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The Five Most Dangerous Medicine Mistakes that
Way Too Many People Make

© 2018 Health Realizations, Inc.

At least half of all Americans take one or more prescription drugs, according to a report by the U.S. Department of Health and Human Services (HHS). One in six of us take three or more.

For those aged 65 and older, five out of six take at least one medication, and nearly half take three or more, the same report found.

"Americans are taking medicines that lower cholesterol and reduce the threat of heart disease, that help lift people out of debilitating depressions, and that keep diabetes in check," said former HHS Secretary Tommy G. Thompson.

medical mistakes

At least 50 percent of Americans take at least one prescription medication.

Surely, the list goes on from there, which begs the question: If close to the majority of Americans are taking drugs, how many of them are making mistakes with their medications that could result in harm?

Even under the best circumstances, drugs carry risks. A study in the New England Journal of Medicine found that one in four patients suffer from side effects of prescription medications. However, when important information is overlooked, or mistakes relating to your prescription made, you may be subjecting yourself to dangerous, yet preventable, effects.

If you or someone you love takes prescription medication, browse through these five dangerous medicine mistakes and take care to ensure that you don't make them.

1) Not Paying Attention to a Drug's Potential Side Effects

Many people are not aware of a drug's potential side effects, even as they are taking it. A study on over-the-counter and prescription painkillers, for instance, found that 54 percent of those surveyed did not know of the drugs' potential side effects. Further, of those who had experienced side effects, 30 percent did not consider themselves at risk of them.

Before you make the decision to take a drug, make sure you know what the side effects could entail, and where you stand risk-wise.

Some drugs' side effects are not what you would expect (i.e. a rash, nausea, upset stomach), but instead are quite unusual. So if you are taking Prozac and suddenly end up with blurry vision, you will know to make the connection (Prozac and other antidepressants have been linked to blurred vision).

How to Avoid this Mistake: Ask your doctor about a drug's potential side effects before you take it. Then, ask your pharmacist to double-check. When you bring the drug home, read the label and information booklet it comes with, paying special attention to any warnings and side effects. You can also search for drug side effects using the Internet or a trusted guidebook like The Pill Book.

2) Taking a Drug that Can Interact Negatively with Another Drug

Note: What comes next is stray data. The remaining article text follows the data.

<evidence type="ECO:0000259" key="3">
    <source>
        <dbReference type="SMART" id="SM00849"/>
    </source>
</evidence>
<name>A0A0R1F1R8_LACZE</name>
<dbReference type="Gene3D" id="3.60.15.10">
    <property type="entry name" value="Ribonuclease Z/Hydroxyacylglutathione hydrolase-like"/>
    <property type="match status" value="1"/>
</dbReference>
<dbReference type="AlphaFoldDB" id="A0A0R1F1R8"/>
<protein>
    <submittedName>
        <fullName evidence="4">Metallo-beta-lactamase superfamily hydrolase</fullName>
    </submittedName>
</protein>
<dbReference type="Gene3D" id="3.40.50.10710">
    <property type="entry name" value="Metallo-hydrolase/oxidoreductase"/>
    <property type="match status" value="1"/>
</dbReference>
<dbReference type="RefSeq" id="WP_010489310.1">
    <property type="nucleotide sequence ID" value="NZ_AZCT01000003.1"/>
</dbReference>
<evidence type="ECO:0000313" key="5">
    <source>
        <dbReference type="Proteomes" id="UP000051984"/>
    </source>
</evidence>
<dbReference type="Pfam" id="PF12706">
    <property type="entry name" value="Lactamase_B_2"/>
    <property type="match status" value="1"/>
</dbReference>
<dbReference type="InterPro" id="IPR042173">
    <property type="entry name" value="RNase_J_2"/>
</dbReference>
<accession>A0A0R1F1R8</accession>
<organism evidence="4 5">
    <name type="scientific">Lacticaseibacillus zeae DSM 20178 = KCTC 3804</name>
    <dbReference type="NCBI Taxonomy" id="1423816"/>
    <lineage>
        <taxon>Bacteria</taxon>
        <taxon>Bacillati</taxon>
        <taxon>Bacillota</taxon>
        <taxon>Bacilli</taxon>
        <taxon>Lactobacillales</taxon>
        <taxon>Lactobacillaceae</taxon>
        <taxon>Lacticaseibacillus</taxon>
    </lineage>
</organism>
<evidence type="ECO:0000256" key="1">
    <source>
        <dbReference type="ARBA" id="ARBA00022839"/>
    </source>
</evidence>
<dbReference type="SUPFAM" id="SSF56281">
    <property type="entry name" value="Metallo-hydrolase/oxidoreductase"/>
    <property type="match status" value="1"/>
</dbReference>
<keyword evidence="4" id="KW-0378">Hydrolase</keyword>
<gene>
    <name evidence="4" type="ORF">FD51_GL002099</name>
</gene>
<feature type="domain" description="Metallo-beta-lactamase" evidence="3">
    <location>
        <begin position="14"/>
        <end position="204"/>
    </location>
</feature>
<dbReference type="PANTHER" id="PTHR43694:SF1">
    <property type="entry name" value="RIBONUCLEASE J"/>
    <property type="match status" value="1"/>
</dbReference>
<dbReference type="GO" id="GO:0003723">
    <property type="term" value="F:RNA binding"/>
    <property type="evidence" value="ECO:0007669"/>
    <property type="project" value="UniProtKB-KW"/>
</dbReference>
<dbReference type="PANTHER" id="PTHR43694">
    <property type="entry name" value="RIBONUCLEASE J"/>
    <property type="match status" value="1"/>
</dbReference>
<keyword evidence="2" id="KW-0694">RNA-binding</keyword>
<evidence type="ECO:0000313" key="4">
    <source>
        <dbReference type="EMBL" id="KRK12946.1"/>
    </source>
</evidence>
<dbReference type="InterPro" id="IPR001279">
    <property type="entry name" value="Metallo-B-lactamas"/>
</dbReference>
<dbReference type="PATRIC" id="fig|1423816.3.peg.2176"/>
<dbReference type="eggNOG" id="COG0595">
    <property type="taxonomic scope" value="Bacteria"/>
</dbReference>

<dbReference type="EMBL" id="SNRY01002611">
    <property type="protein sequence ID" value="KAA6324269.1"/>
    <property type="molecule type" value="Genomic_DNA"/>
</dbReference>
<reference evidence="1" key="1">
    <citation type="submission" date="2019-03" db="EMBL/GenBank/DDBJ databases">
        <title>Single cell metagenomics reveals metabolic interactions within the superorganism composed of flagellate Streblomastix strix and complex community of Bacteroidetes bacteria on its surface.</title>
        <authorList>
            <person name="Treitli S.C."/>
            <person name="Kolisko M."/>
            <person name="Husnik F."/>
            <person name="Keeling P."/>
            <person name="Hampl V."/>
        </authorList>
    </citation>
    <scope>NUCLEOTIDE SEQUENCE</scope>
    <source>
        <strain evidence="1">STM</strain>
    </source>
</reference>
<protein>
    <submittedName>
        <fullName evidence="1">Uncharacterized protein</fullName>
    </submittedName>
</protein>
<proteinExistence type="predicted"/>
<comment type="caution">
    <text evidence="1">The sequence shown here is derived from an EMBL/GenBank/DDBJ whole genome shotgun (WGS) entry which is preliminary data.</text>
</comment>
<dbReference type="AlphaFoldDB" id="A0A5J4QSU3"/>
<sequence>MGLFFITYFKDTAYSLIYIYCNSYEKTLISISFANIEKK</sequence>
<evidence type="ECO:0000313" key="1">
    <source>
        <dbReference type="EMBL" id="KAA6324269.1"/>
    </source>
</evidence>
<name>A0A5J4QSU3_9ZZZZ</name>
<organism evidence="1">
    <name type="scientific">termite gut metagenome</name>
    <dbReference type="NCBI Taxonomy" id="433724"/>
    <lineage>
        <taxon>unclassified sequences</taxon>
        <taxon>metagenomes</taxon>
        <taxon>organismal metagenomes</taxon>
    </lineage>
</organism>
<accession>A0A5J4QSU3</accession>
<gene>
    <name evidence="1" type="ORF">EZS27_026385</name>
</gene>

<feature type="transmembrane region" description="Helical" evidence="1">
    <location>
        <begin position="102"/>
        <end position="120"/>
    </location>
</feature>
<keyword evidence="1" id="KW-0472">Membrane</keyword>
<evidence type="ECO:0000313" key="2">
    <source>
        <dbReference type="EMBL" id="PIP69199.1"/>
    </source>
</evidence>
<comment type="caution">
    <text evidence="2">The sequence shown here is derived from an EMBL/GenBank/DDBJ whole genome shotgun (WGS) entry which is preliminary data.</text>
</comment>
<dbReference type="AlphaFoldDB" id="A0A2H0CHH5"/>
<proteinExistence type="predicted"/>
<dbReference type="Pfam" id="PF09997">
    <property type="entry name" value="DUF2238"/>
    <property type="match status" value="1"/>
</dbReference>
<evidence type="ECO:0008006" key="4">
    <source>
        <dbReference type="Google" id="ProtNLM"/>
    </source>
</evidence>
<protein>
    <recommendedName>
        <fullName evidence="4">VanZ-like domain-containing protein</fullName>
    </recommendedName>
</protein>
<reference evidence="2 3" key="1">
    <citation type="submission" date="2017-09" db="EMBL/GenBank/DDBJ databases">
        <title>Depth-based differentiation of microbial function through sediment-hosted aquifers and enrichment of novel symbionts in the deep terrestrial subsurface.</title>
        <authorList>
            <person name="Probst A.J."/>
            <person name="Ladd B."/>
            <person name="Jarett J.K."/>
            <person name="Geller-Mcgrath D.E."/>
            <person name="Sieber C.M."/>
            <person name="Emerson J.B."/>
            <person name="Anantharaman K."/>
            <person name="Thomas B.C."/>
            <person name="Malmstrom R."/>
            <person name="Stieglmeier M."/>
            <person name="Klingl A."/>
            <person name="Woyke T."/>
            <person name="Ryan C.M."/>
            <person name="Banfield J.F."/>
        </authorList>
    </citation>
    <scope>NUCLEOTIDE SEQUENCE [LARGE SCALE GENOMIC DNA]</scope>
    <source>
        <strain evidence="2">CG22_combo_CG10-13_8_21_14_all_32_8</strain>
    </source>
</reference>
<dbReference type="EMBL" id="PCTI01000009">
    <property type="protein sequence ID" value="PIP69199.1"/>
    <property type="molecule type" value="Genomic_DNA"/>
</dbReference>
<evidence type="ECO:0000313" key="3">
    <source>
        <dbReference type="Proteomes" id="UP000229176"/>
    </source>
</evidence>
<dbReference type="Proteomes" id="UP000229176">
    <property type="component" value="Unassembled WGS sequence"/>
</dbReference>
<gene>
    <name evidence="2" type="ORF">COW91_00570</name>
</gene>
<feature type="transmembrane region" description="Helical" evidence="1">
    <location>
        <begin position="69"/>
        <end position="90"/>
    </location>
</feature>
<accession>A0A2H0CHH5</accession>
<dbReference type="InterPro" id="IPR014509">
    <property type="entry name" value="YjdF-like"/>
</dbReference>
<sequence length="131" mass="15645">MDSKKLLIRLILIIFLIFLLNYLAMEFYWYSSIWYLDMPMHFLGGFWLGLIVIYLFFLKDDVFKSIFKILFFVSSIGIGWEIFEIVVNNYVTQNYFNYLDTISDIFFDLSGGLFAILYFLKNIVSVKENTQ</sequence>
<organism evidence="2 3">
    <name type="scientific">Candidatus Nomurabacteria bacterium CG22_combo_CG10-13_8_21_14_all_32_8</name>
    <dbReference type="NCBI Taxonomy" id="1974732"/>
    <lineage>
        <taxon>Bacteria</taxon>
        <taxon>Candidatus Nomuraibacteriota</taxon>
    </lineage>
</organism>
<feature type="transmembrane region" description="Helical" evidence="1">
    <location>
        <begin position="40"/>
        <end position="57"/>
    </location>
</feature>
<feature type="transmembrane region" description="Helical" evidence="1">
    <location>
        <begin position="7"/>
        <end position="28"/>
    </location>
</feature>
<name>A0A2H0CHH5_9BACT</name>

The more drugs you take (and this includes prescription, over-the-counter, vitamins and herbs), the greater your risk of experiencing an adverse drug reaction becomes. The risk increases extremely if you are taking four or more different drugs.

In terms of prescription drugs, there are several categories that are especially risky when it comes to interactions. These include:

  • Anticonvulsants

  • Antibiotics

  • Certain cardiac drugs such as digoxin, warfarin, and amiodarone

However, over-the-counter drugs are not immune. Antacids taken for indigestion can interact with prescription medications, and antihistamines, used for sneezing, runny nose, hay fever, etc., should not be taken with sedatives (sleeping pills) or tranquilizers.

Even herbs carry risks of side effects and drug interactions. St. John's wort, for instance, which is used to relieve depression and anxiety, can interfere with how drugs are processed in the body, according to the National Center for Complementary and Alternative Medicine. Drugs that can be affected by this herb include:

  • Indinavir and possibly other drugs used to control HIV infection

  • Irinotecan and possibly other drugs used to treat cancer

  • Cyclosporine, which prevents the body from rejecting transplanted organs

  • Digoxin, which strengthens heart muscle contractions

  • Warfarin and related anticoagulants

  • Birth control pills

  • Antidepressants

How to Avoid this Mistake: Make sure your doctor is aware of your medication history and drugs you are currently taking -- including vitamins, herbs and over-the-counter meds. If he or she doesn't ask (though they should), bring it up and tell them yourself!

You can ask your doctor specifically: "Will this new medication interact with X, Y or Z?" (the medications you're already taking). Later when you pick up your prescription, check with the pharmacist to see whether the drug interacts with anything you're already taking. Be aware also that some drugs interact with food, beverages and alcohol, so you check with your doctor and pharmacist to be sure.